I’m certainly no expert on the Cyprus question. But John Quiggin at Crooked Timber has made the claim that the upcoming referendum on the reunification of Cyprus is of monumental importance for the future of Europe, the EU, and the Middle East–so much so that the eventual fate of Iraq (very likely “an imperfectly democratic Islamist government dominated by Shiites,” in John’s opinion) will “fade into insignifance” in comparison. This has sparked a bit of a flame war between commentators, which I don’t intend to wade into. But it’s interesting to think about, nonetheless, and I’d be delighted to hear from Europeans who might have a different grasp on this issue than idea do. From my perspective (perhaps unconventional for an American), Turkey has of course always been more important, for the future of the Middle East, than Iraq or any other of the regions many deplorable criminal states. If the settlement of the Cyprus issue removes one of the most significant–perhaps the most significant–roadblock to Turkey’s joining the EU, then the referendum is of vital importance, because Turkey is more culturally locked into either working out or rejecting some sort of fusion of Islamic institutions and European secularism than any other state with a significant Muslim population (more than Egypt, more than Algeria). Turkey, in other words, is important not just strategically, but historically (if I may wax Hegelian), and anything done to help that history along is worth doing, even if the result isn’t at all what EU boosters might hope it to be. Whereas Iraq, whatever becomes of it, has gone from extremes of tyranny through war to colonization, neither of which provide much grounds for trusting in the “organic” authenticity of whatever innovations or failures historically emerge. (This, by the way, is one of the reasons many of us who study the politics and culture of East Asia are more interested in ideas and arguments about political life which come out of South Korea, Taiwan, China or Singapore, rather than Japan: the latter was an outright colony, with a constitution written for it by occupying powers, whereas the others, despite the many historical particularities, more or less worked out their current polities on their own.)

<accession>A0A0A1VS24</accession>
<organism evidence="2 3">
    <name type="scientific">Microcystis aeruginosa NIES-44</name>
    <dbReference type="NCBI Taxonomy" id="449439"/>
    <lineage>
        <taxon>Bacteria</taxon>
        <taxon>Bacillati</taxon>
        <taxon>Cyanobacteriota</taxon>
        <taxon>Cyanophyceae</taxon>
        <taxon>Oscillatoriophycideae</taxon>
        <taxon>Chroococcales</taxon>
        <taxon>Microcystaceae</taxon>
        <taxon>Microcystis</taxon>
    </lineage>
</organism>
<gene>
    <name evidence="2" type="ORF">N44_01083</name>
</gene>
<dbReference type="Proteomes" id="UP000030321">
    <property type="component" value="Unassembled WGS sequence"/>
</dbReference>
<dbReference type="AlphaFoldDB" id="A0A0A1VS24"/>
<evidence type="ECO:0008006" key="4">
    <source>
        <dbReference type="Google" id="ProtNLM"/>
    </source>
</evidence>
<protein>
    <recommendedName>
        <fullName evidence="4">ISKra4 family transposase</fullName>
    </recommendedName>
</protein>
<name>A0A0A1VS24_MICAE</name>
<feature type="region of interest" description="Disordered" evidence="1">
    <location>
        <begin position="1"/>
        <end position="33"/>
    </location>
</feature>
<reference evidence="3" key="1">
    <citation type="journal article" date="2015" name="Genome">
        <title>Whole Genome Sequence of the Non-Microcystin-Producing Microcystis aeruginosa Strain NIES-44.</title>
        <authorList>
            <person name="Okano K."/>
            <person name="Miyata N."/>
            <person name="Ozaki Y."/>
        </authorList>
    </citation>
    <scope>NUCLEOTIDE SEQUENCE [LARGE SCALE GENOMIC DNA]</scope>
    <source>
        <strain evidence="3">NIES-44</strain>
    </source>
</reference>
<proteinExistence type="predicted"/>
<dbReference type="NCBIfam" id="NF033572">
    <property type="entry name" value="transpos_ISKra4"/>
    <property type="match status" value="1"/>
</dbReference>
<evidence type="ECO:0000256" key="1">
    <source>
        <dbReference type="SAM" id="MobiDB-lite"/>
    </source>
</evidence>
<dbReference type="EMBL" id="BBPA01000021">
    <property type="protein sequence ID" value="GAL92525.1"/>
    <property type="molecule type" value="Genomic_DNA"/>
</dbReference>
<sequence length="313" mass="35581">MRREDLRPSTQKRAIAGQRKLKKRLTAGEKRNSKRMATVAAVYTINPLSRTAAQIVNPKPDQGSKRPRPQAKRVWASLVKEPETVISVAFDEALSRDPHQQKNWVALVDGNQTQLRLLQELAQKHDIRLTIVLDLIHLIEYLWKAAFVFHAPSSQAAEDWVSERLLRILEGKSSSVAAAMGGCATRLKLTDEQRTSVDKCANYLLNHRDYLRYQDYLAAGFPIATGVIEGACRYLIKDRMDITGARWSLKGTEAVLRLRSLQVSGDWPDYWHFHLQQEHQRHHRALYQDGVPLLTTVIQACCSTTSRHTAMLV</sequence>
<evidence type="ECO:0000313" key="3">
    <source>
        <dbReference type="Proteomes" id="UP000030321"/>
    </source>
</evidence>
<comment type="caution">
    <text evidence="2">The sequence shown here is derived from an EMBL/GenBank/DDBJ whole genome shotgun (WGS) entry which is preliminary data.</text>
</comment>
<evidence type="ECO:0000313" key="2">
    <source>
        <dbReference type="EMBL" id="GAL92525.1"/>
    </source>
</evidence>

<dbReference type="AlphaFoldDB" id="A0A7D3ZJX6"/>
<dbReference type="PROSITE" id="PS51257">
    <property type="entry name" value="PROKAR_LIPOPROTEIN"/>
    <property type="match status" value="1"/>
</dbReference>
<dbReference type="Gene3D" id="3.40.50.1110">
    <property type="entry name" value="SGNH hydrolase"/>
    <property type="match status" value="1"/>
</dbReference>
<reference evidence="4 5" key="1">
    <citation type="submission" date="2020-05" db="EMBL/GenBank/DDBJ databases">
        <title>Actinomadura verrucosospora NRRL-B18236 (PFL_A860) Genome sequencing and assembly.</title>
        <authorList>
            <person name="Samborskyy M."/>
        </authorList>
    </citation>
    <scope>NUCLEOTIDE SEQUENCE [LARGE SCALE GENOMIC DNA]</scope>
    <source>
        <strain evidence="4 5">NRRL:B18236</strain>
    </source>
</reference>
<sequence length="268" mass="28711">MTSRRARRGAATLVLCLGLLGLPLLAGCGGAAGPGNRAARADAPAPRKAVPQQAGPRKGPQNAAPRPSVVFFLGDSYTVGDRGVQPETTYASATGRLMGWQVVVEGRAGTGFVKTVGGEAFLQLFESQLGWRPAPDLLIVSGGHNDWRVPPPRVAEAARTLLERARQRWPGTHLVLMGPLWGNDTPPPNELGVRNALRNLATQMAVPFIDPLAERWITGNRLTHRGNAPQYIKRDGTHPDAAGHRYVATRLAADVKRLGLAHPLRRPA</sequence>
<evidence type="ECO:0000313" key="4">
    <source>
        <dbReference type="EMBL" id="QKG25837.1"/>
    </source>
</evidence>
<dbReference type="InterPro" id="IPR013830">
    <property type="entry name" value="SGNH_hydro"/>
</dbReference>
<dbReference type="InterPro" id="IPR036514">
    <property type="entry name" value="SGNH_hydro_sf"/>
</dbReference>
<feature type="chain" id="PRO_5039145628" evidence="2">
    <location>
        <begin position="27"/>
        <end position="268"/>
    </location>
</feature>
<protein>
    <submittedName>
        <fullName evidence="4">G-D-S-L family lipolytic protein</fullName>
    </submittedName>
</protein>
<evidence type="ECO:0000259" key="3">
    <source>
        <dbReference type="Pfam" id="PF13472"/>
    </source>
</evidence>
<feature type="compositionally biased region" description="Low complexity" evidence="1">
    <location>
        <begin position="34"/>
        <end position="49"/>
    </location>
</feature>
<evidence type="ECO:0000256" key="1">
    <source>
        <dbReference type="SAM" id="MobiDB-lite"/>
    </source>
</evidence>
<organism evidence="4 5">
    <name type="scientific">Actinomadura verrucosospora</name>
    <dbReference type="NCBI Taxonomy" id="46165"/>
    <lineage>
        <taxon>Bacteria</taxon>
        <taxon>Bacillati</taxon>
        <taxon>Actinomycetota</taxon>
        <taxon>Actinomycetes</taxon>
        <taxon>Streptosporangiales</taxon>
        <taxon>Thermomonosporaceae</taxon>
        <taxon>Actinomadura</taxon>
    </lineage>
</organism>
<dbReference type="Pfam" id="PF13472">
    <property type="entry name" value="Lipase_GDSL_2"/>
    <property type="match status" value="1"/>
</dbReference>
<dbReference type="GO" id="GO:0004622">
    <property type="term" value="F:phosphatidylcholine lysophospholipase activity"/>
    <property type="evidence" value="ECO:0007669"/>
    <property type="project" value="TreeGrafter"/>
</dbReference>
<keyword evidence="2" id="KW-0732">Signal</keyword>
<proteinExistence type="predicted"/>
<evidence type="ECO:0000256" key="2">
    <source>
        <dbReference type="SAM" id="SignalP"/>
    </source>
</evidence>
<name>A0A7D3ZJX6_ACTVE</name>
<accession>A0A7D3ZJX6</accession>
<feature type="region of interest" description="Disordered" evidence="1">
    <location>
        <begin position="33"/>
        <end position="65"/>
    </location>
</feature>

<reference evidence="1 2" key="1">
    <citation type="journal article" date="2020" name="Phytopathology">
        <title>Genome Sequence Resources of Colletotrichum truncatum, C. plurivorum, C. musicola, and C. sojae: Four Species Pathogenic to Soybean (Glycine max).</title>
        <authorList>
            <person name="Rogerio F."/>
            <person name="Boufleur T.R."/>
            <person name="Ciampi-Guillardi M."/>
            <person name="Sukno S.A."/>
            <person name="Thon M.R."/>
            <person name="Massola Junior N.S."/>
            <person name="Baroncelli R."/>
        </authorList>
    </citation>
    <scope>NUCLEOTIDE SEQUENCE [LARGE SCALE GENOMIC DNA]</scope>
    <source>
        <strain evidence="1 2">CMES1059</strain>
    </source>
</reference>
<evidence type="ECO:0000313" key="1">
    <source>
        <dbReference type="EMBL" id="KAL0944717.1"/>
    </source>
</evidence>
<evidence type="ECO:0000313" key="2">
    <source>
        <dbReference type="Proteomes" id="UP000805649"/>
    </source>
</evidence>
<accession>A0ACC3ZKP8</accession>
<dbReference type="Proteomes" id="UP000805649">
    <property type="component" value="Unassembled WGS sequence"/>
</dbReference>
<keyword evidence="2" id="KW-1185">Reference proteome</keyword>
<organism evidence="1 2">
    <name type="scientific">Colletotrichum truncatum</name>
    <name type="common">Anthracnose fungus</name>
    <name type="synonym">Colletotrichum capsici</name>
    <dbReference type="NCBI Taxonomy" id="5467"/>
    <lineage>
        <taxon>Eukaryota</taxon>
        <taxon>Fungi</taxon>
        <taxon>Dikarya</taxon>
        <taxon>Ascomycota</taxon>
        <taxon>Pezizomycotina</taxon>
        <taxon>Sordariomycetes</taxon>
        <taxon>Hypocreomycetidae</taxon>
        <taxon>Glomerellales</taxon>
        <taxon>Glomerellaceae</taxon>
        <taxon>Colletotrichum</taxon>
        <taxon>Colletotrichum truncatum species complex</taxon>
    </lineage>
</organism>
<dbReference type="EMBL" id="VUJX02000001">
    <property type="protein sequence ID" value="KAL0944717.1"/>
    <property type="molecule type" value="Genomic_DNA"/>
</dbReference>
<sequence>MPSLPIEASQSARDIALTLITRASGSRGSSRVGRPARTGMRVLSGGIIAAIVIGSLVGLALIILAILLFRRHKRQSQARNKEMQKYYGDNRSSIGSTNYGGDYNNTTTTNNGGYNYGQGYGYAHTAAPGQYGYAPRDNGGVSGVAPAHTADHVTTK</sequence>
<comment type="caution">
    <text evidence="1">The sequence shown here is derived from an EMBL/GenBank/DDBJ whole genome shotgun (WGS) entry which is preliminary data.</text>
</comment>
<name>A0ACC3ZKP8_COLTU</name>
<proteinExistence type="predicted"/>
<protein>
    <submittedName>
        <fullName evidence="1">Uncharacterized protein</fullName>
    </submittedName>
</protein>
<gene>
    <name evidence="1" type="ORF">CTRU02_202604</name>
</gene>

Anyway, for additional insight, this article on Turkey and Islamic democracy from the New Yorker last year is one of the best things I’ve ever read on the subject. It’s long, but worth it.